Win shares gives more credit for the number of innings you actually pitch. So, someone like a Wynn will get more credit because he hurled more innings each year. Wynn hurled more than 4500 innings where Kershaw and Verlander haven’t gotten to 3000 innings yet. It is hard to imagine either getting to 4000 innings at this point in their careers. So, Wynn will likely retain the advantage in that category.
This all comes together to create what looks like a mess. However, the concept of the index was to get a cross-section of sabermetric analysis on players. Having a combination of metrics that focus on durability and how much pitchers actually control what goes on gives us a dimension we wouldn’t have with just one. It also means I don’t use the index to determine who is/was actually better. We use our other tests to help with that.
Anyone that knows me knows I am a huge Houston Astros fan. That being said, I cannot support Verlander over Kershaw. Kershaw’s peak value demonstrates he is likely to overtake Verlander a year or two after Verlander finally hangs them up. Verlander has certainly been impressive in his time in Houston, but Kershaw is the yardstick that all modern pitchers will be measured against.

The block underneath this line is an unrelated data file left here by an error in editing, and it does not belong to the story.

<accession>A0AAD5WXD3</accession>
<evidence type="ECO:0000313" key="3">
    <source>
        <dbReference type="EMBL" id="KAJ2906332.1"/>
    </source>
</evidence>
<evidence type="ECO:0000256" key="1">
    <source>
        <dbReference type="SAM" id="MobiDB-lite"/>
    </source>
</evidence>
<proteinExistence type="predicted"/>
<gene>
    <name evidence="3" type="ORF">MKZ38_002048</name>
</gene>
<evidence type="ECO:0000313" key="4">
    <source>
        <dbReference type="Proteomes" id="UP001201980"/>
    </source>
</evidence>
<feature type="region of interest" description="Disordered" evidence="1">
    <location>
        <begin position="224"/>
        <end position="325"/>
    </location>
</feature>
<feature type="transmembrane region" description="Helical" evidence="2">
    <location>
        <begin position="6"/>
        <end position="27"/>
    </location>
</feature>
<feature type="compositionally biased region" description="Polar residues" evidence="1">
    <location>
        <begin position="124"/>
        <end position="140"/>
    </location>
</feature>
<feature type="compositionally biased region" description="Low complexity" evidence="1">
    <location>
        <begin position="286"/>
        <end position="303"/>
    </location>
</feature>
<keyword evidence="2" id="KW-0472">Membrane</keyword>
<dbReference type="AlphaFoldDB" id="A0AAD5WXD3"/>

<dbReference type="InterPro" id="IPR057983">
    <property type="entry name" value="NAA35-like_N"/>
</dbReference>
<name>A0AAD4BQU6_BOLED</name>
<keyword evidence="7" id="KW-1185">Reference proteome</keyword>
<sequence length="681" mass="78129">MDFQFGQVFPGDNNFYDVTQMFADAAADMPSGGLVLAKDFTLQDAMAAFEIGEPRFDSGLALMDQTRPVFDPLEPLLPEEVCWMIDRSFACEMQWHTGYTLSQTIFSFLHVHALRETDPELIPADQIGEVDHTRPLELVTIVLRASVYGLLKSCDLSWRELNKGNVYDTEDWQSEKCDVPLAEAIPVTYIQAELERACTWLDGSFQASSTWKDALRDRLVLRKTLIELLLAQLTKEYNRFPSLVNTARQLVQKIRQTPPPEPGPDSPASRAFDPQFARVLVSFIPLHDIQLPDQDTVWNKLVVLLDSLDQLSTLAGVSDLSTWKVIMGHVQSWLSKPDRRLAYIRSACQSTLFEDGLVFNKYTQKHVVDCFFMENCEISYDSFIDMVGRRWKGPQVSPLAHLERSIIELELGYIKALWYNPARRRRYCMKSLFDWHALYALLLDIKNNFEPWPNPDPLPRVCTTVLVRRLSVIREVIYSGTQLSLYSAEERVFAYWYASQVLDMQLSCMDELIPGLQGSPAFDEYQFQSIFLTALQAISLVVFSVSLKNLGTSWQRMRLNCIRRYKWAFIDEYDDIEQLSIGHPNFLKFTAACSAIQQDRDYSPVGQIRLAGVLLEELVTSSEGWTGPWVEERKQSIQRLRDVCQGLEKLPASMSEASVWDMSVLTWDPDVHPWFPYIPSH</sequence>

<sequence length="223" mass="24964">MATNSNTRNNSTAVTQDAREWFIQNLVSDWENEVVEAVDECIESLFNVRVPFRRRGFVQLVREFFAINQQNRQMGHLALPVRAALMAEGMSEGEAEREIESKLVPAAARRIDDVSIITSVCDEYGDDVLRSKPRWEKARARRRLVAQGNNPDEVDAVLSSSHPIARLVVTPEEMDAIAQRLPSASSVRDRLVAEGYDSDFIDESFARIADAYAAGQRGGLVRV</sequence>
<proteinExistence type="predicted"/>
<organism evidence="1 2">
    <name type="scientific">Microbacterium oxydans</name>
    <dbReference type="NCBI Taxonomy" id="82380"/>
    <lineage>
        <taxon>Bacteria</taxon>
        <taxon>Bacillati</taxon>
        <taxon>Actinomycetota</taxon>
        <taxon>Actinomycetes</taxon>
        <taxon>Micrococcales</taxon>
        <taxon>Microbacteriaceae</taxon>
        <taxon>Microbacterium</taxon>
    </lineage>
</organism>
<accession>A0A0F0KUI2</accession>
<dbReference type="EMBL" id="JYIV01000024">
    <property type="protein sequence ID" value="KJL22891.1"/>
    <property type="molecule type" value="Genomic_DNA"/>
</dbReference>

The 300-win plateau isn’t likely to be surpassed again with the way the modern game is played, but Kershaw will likely be compared to Greg Maddux and Pedro Martinez when all is said and done. None of them dominated with an overwhelming fastball. Still, they dominated just the same. Verlander is excellent, but he just won’t finish on that level. Wynn didn’t have that level of excellence either. That will be seen in more clear detail when we look at the pitching numbers.